This post of mine has had about a thousand views and many comments on various pages... The Great Smog of London - 68 years ago this week - in December 1952 was the main reason my father decided to emigrate from England, where he had been stationed with the RAF since 1947 (after volunteering for service in his native Malta in 1940). I was a baby in 1952 and developed a bronchial condition as a result of the smog. My dad told me he couldn't bear to see me in my cot, coughing badly. Babies and the elderly were the main victims of the smog. He told my mother, a Londoner, that he was going to Melbourne, where his brother Joe worked on the wharves, and would take me, aged three, with him. My mum had little choice but never regretted the decision. In oral history interviews I recorded, both my parents talk about the nature and extent of the Great Smog that killed so many Londoners that funeral businesses ran out of coffins. It was nicknamed the 'pea-souper' and was very toxic. I am grateful for my parents' decision to emigrate. Sadly, though, my dad never really felt at home in Australia. One of life's many ironies - my mother who didn't want to leave England fell in love with Australia overnight, yet my dad, who was so keen to migrate, never really adjusted. Anyway, the smog problem was largely solved by legislative measures - the Clean Air Act of 1956 which began the introduction of smokeless fuels for home heating.
The documentary THE PATAGONIAN BONES, about the 1865 migration of Welsh settlers to Patagonia, and the work to identify the remains of the first Welsh woman who died there, is available for free on You Tube:
Wonderful museum. Very creative exhibition which had adults and children in our party very absorbed. And the hanging kindness boxes were beautiful!
The space is great, the exhibition moving and the people there wonderful - if your in London: go see it!
How many refugees do you know?
An amazing venue near Vauxhall on Lambeth High Street with an exciting & topical workshop & exhibition programme I was there yesterday for a workshop.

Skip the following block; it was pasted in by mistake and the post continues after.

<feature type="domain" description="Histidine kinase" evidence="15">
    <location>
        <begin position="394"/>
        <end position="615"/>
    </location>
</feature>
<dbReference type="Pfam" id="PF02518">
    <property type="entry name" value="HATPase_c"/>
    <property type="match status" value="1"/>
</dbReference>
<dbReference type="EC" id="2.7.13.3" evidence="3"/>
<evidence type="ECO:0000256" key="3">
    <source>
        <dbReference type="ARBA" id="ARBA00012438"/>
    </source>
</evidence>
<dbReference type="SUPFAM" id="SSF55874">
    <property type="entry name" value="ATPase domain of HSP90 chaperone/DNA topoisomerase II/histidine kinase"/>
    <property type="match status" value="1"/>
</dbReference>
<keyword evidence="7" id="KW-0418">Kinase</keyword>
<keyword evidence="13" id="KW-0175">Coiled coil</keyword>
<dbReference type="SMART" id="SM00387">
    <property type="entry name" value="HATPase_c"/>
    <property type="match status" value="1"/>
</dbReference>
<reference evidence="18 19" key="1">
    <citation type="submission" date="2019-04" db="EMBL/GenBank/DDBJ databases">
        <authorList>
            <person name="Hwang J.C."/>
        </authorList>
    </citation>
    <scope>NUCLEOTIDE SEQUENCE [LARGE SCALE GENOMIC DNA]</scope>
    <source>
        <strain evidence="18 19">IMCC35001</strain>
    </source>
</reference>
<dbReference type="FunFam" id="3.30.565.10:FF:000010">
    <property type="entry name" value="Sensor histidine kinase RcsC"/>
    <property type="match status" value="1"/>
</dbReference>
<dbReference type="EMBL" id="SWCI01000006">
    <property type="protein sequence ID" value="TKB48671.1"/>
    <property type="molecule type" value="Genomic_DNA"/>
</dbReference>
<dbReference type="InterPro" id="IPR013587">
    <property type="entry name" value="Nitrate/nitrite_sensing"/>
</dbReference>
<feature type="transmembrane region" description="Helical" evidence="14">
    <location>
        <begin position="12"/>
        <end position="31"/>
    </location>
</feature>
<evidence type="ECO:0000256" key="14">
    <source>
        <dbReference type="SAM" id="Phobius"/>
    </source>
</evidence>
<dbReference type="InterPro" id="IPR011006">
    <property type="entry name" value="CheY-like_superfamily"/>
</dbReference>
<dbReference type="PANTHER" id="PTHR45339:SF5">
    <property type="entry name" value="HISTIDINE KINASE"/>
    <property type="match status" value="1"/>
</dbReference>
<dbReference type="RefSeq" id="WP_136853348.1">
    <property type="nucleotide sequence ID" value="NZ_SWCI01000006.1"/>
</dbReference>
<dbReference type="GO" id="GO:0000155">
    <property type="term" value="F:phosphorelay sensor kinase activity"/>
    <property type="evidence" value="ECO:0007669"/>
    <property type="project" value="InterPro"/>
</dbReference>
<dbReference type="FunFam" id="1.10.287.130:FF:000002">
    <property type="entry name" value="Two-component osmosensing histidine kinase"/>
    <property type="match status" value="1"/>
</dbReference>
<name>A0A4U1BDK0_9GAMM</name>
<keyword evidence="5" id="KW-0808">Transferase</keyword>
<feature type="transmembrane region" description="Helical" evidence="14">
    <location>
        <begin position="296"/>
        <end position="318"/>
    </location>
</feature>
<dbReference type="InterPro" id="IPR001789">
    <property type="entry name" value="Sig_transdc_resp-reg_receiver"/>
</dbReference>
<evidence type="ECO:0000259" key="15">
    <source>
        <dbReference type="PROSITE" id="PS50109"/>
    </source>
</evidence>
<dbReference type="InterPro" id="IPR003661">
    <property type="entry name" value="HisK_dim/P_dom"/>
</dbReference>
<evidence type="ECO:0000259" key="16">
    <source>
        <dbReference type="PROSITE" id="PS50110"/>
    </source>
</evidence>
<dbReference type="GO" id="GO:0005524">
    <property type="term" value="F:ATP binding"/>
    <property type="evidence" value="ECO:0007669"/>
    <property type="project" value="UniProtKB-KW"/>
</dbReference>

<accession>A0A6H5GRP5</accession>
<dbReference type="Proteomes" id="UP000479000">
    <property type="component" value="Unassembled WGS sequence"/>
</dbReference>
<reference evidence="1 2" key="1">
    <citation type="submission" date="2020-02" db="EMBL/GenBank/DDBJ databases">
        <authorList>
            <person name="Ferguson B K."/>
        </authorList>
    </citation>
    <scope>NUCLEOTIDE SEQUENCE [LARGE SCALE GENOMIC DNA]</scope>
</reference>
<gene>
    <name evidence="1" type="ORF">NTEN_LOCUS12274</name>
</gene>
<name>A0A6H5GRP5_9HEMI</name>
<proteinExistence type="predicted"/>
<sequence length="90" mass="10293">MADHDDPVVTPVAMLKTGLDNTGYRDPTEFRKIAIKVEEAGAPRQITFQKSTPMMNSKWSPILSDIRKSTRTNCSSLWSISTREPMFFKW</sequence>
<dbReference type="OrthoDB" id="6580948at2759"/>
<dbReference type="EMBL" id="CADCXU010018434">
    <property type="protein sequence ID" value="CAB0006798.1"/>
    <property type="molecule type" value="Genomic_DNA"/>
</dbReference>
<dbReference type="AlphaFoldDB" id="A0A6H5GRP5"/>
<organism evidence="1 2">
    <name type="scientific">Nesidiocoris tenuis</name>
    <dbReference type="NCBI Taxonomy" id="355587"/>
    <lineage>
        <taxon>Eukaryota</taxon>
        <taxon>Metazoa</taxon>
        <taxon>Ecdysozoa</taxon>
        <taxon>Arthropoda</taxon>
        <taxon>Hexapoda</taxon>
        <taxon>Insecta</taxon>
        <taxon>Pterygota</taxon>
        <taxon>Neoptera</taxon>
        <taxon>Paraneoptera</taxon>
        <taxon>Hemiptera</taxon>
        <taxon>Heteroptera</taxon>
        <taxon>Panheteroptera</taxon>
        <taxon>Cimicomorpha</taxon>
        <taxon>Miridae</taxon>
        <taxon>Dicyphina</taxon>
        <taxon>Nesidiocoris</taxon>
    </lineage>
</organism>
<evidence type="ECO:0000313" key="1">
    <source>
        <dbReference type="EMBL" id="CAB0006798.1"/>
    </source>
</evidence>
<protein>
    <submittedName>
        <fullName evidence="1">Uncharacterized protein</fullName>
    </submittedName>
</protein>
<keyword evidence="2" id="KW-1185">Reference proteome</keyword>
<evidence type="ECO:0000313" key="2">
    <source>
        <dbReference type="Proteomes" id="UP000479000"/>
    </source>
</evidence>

Call for papers on Kurdish Migration Call for papers on Kurdish Migration to be presented at the 3rd International Kurdish Studies Conference, Middlesex University, London, 25-26 June 2019 As part of the 3rd International Kurdish Studies Conference, we aim to organise several sessions on Kurdish Migration. Therefore we invite papers which are empirically and theoretically drawing on quantitative or qualitative data and examining all aspects of migration from, through and into Kurdistan Sessions on the Kurdish migration at the 3rd International Kurdish Studies aims to bring together researchers from a range of disciplines working on Kurdish migration to exchange their views and findings about all aspects of migration from, through and into Kurdistan, as well as about the experiences of diasporic Kurdish communities and second generations. Researchers are kindly encouraged to contribute to and help shape the conference through submissions of their research abstracts. We would welcome abstracts related to Kurdish migration and Diaspora. Topics of interest for submission include, but are not limited to: • Migration, ethnicity, citizenship, belonging and identity politics • Migration, labour market, entrepreneurship and economic integration • Migration, gendered experiences, and sexuality • Family dynamics and intergenerational relationships • Migrants, media and translocal cultural politics and representations • Migration, Arts, Media and Culture • Migration, Digital Age and Technology • Migration, Education and Childhood • Political participation, (digital) networks and organisations • Transnational ties and/or remittances • Migration, law, legal status, rights, and undocumented migration • Internal and international migration, borders and borderlands • Civil rights, racism and anti-racism, discrimination and xenophobia and diasporic narratives of Kurdish resistance • Refugee and internal displacement issues • Refugee camps in Kurdistan, Turkey, Lebanon, Jordan • Migration theories and frameworks • Research methodology and Kurdish migration • Statelessness and internally displaced persons • Migration and refugee policies in the Middle East, Europe, North America and elsewhere Please submit your abstract of maximum 350 words to [email protected] . Please suggest up to 5 keywords, indicate your institutional affiliation and the stage of your fieldwork, if it is relevant. The deadline for submission is 15th March 2019. Please include: • A title for your abstract • An abstract (max 350 words) • Your name, affiliation and contact details (email address) We look forward to receiving your abstracts. The Conference Organising Committee 3rd INTERNATIONAL KURDISH STUDIES CONFERENCE Shifting Dynamics of the Kurdistan Question in a Changing Middle East Over 35 million Kurds live under the national jurisdictions of Turkey, Iran, Iraq and Syria where the Kurdish identity, culture, linguistic rights, homeland and own political representation are contested and contained in most cases by the force of arms. Consequently, the combination of authoritarian state ideologies, the systematic and recurrent use of state violence in these countries has led to the rise of Kurdish opposition. In turn, the ruling states have further used the Kurdish resistance as a pretext to reinforce draconian policies of negation, assimilation and elimination of Kurdish national aspirations. The 20th century has marked the most repressive state policies against the Kurdish quest for self-determination. At the turn of the 21st century, however, various political developments suggest a shift for the Kurds. The regime change in Iraq in 2003, the ongoing civil war in Syria and the emergence of ISIS were among the watershed events that have not only changed the balance of power in the Middle East but also the perception and position of the Kurds in the global political system. The establishment of the Kurdistan Regional Government in Kurdistan-Iraq, the Democratic Federation of Northern Syria and the rise of pro-Kurdish political parties in Kurdistan-Turkey have given rise to the political visibility of the Kurds in international politics. The old borders and boundaries that separated the Kurds are becoming increasingly ineffective. These crucial developments have deepened the sovereignty crisis of the oppressive regional states. Simultaneously with this emerging new political geography and visibility of the Kurds, the number of scholarly studies on the “Kurdish Question” and “Kurdistan Question” has rapidly increased in recent years. The “Kurdistan Question” is growing into an international political issue that needs a global response to find a peaceful settlement in the region. Keynote Speaker Prof Abbas Vali, Emeritus Professor of Sociology Call for Abstracts This interdisciplinary conference aims to bring together researchers from a range of disciplines working on Kurdish history, politics, culture, gender, minority rights and diaspora to examine the ongoing political, social and cultural developments in the lives of the Kurds and Kurdistan. In this context, we seek a broad range of contributions from disciplines of sociology, politics, anthropology, philosophy, psychology, gender studies, cultural studies, history, economics, law, international relations and migration studies. Researchers are kindly encouraged to contribute to and help shape the conference through submissions of their research abstracts. We also welcome proposals for sessions and are open to suggestions as to what format these take, including panel discussions, roundtables and workshops or book launches. The conference will provide an excellent venue for academics, researchers, students, professionals and policymakers. How to submit Please submit your abstract of maximum 350 words to [email protected]. Please suggest up to 5 keywords, indicate your institutional affiliation and the stage of your fieldwork, if it’s relevant. The Conference Organising Committee Dr Janroj Yilmaz Keles, Middlesex University Prof Joshua Castellino, Middlesex University and Minority Rights Group International Dr Naif Bezwan, University of Innsbruck, Austria, and UCL Ibrahim Dogus, Centre for Kurdish Progress Ass.Prof Mehmet Ali Dikerdem, Middlesex University Dr Tunc Aybak, Middlesex University Dr Edel Huges, Middlesex University Prof. Dr. Abdurrahman Gülbeyaz Nagasaki University Dr Arzu Yilmaz Dr Selim Temo, Associate professor Dr Umut Erel, Open University Dr Necla Acik, University of Manchester Dr Kamal Soleimani, The College of Mexico, Mexico Dr Mohammed Shareef, University of Exeter Conference Details Location: Middlesex University, London, UK Dates Abstract submission deadline March 15th , 2019 Notification of acceptance April 1st , 2019 Conference Date June 25-26, 2019 Conference Fee Registration fee: £ 100 Discount fee for students (postgraduate and doctoral): £ 50 All delegates will be expected to make and pay for their own travel and accommodation arrangements. Abstract Submission Guidelines The maximum word limit for the abstract is 350 words. The abstract must contain a brief statement of the objectives, methodology, essential results and the conclusion of the study. The abstract must also contain the authors’ names, institutional affiliations, contact number, email and postal address. Please submit your abstract to [email protected] email address. This conference is organised by the Department of Politics and Law, Middlesex University, Minority Rights Group International and Centre for Kurdish Progress. Contact: For more information, please contact Dr Janroj Yilmaz Keles at [email protected]